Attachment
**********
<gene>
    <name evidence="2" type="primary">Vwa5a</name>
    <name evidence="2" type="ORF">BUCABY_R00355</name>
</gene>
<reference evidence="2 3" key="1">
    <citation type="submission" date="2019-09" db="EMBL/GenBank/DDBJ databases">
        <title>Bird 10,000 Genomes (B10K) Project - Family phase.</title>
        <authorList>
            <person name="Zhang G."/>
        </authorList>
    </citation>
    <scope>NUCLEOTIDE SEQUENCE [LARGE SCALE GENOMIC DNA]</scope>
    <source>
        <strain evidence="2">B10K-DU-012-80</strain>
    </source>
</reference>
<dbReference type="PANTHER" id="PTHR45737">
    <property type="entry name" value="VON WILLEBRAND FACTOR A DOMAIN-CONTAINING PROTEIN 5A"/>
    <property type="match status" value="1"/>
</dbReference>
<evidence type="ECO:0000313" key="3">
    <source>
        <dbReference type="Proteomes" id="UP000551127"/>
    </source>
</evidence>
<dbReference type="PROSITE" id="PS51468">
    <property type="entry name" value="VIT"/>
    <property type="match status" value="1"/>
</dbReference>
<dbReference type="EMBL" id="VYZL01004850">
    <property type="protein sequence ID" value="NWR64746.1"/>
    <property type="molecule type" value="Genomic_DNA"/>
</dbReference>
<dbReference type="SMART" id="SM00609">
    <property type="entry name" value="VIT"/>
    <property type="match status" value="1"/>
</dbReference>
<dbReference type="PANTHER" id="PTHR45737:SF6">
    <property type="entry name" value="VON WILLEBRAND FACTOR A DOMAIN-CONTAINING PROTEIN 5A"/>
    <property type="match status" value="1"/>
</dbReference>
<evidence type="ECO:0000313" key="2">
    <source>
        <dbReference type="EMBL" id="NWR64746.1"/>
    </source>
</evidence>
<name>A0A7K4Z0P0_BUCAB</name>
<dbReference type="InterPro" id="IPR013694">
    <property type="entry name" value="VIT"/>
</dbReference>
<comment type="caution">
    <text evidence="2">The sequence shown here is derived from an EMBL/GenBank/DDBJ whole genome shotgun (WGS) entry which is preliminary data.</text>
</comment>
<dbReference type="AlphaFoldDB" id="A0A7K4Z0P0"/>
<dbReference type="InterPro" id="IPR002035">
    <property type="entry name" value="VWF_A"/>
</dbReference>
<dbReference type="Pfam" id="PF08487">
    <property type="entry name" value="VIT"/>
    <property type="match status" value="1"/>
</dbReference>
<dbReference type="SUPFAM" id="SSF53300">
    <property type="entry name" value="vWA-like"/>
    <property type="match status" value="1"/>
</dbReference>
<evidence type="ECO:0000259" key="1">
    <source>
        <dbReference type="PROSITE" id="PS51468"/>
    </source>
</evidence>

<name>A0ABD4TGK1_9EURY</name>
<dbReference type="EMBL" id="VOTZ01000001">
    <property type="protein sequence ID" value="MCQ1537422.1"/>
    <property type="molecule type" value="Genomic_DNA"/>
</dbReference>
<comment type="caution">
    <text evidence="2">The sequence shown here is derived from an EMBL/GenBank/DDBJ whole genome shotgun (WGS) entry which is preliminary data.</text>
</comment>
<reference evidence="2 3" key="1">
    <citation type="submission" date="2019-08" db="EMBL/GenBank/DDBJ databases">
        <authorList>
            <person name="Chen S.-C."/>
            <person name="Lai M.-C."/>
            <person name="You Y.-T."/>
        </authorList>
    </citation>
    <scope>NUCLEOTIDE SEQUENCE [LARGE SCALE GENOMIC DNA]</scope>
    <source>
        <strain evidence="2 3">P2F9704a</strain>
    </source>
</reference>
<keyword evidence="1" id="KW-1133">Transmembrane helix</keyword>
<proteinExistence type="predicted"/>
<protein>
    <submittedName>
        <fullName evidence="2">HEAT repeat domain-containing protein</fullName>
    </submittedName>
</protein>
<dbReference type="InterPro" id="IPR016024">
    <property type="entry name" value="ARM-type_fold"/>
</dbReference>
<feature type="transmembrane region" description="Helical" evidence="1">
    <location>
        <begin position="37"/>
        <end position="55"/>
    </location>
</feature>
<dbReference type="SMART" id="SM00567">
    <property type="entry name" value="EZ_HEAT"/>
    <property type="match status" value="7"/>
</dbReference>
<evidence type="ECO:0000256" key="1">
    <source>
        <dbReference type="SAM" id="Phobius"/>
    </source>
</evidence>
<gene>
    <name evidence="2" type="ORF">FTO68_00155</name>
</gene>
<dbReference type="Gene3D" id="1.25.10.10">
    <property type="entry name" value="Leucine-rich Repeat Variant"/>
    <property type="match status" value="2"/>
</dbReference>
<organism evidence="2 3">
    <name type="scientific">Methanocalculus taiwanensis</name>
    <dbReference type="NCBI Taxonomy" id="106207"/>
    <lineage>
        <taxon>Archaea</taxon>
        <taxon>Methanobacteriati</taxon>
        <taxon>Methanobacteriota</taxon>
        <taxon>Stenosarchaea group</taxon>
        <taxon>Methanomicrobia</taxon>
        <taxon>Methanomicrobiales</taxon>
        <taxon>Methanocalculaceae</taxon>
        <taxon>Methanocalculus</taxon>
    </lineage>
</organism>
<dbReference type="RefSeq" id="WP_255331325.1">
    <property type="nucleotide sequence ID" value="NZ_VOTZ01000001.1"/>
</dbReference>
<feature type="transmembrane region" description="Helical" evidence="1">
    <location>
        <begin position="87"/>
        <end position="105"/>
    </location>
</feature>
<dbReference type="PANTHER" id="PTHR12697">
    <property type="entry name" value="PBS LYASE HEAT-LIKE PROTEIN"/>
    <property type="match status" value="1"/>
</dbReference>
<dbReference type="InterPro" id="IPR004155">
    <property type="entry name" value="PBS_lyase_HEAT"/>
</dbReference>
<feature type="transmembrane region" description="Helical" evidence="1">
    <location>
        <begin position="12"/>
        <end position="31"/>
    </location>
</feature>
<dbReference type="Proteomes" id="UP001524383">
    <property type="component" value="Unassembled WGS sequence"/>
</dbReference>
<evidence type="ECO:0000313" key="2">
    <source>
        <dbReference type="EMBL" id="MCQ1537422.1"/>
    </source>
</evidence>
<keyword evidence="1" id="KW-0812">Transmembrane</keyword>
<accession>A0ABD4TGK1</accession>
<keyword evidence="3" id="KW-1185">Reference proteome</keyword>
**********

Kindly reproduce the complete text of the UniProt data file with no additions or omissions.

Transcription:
<gene>
    <name evidence="2" type="primary">Vwa5a</name>
    <name evidence="2" type="ORF">BUCABY_R00355</name>
</gene>
<reference evidence="2 3" key="1">
    <citation type="submission" date="2019-09" db="EMBL/GenBank/DDBJ databases">
        <title>Bird 10,000 Genomes (B10K) Project - Family phase.</title>
        <authorList>
            <person name="Zhang G."/>
        </authorList>
    </citation>
    <scope>NUCLEOTIDE SEQUENCE [LARGE SCALE GENOMIC DNA]</scope>
    <source>
        <strain evidence="2">B10K-DU-012-80</strain>
    </source>
</reference>
<dbReference type="PANTHER" id="PTHR45737">
    <property type="entry name" value="VON WILLEBRAND FACTOR A DOMAIN-CONTAINING PROTEIN 5A"/>
    <property type="match status" value="1"/>
</dbReference>
<evidence type="ECO:0000313" key="3">
    <source>
        <dbReference type="Proteomes" id="UP000551127"/>
    </source>
</evidence>
<dbReference type="PROSITE" id="PS51468">
    <property type="entry name" value="VIT"/>
    <property type="match status" value="1"/>
</dbReference>
<dbReference type="EMBL" id="VYZL01004850">
    <property type="protein sequence ID" value="NWR64746.1"/>
    <property type="molecule type" value="Genomic_DNA"/>
</dbReference>
<dbReference type="SMART" id="SM00609">
    <property type="entry name" value="VIT"/>
    <property type="match status" value="1"/>
</dbReference>
<dbReference type="PANTHER" id="PTHR45737:SF6">
    <property type="entry name" value="VON WILLEBRAND FACTOR A DOMAIN-CONTAINING PROTEIN 5A"/>
    <property type="match status" value="1"/>
</dbReference>
<evidence type="ECO:0000313" key="2">
    <source>
        <dbReference type="EMBL" id="NWR64746.1"/>
    </source>
</evidence>
<name>A0A7K4Z0P0_BUCAB</name>
<dbReference type="InterPro" id="IPR013694">
    <property type="entry name" value="VIT"/>
</dbReference>
<comment type="caution">
    <text evidence="2">The sequence shown here is derived from an EMBL/GenBank/DDBJ whole genome shotgun (WGS) entry which is preliminary data.</text>
</comment>
<dbReference type="AlphaFoldDB" id="A0A7K4Z0P0"/>
<dbReference type="InterPro" id="IPR002035">
    <property type="entry name" value="VWF_A"/>
</dbReference>
<dbReference type="Pfam" id="PF08487">
    <property type="entry name" value="VIT"/>
    <property type="match status" value="1"/>
</dbReference>
<dbReference type="SUPFAM" id="SSF53300">
    <property type="entry name" value="vWA-like"/>
    <property type="match status" value="1"/>
</dbReference>
<evidence type="ECO:0000259" key="1">
    <source>
        <dbReference type="PROSITE" id="PS51468"/>
    </source>
</evidence>

<name>A0ABD4TGK1_9EURY</name>
<dbReference type="EMBL" id="VOTZ01000001">
    <property type="protein sequence ID" value="MCQ1537422.1"/>
    <property type="molecule type" value="Genomic_DNA"/>
</dbReference>
<comment type="caution">
    <text evidence="2">The sequence shown here is derived from an EMBL/GenBank/DDBJ whole genome shotgun (WGS) entry which is preliminary data.</text>
</comment>
<reference evidence="2 3" key="1">
    <citation type="submission" date="2019-08" db="EMBL/GenBank/DDBJ databases">
        <authorList>
            <person name="Chen S.-C."/>
            <person name="Lai M.-C."/>
            <person name="You Y.-T."/>
        </authorList>
    </citation>
    <scope>NUCLEOTIDE SEQUENCE [LARGE SCALE GENOMIC DNA]</scope>
    <source>
        <strain evidence="2 3">P2F9704a</strain>
    </source>
</reference>
<keyword evidence="1" id="KW-1133">Transmembrane helix</keyword>
<proteinExistence type="predicted"/>
<protein>
    <submittedName>
        <fullName evidence="2">HEAT repeat domain-containing protein</fullName>
    </submittedName>
</protein>
<dbReference type="InterPro" id="IPR016024">
    <property type="entry name" value="ARM-type_fold"/>
</dbReference>
<feature type="transmembrane region" description="Helical" evidence="1">
    <location>
        <begin position="37"/>
        <end position="55"/>
    </location>
</feature>
<dbReference type="SMART" id="SM00567">
    <property type="entry name" value="EZ_HEAT"/>
    <property type="match status" value="7"/>
</dbReference>
<evidence type="ECO:0000256" key="1">
    <source>
        <dbReference type="SAM" id="Phobius"/>
    </source>
</evidence>
<gene>
    <name evidence="2" type="ORF">FTO68_00155</name>
</gene>
<dbReference type="Gene3D" id="1.25.10.10">
    <property type="entry name" value="Leucine-rich Repeat Variant"/>
    <property type="match status" value="2"/>
</dbReference>
<organism evidence="2 3">
    <name type="scientific">Methanocalculus taiwanensis</name>
    <dbReference type="NCBI Taxonomy" id="106207"/>
    <lineage>
        <taxon>Archaea</taxon>
        <taxon>Methanobacteriati</taxon>
        <taxon>Methanobacteriota</taxon>
        <taxon>Stenosarchaea group</taxon>
        <taxon>Methanomicrobia</taxon>
        <taxon>Methanomicrobiales</taxon>
        <taxon>Methanocalculaceae</taxon>
        <taxon>Methanocalculus</taxon>
    </lineage>
</organism>
<dbReference type="RefSeq" id="WP_255331325.1">
    <property type="nucleotide sequence ID" value="NZ_VOTZ01000001.1"/>
</dbReference>
<feature type="transmembrane region" description="Helical" evidence="1">
    <location>
        <begin position="87"/>
        <end position="105"/>
    </location>
</feature>
<dbReference type="PANTHER" id="PTHR12697">
    <property type="entry name" value="PBS LYASE HEAT-LIKE PROTEIN"/>
    <property type="match status" value="1"/>
</dbReference>
<dbReference type="InterPro" id="IPR004155">
    <property type="entry name" value="PBS_lyase_HEAT"/>
</dbReference>
<feature type="transmembrane region" description="Helical" evidence="1">
    <location>
        <begin position="12"/>
        <end position="31"/>
    </location>
</feature>
<dbReference type="Proteomes" id="UP001524383">
    <property type="component" value="Unassembled WGS sequence"/>
</dbReference>
<evidence type="ECO:0000313" key="2">
    <source>
        <dbReference type="EMBL" id="MCQ1537422.1"/>
    </source>
</evidence>
<keyword evidence="1" id="KW-0812">Transmembrane</keyword>
<accession>A0ABD4TGK1</accession>
<keyword evidence="3" id="KW-1185">Reference proteome</keyword>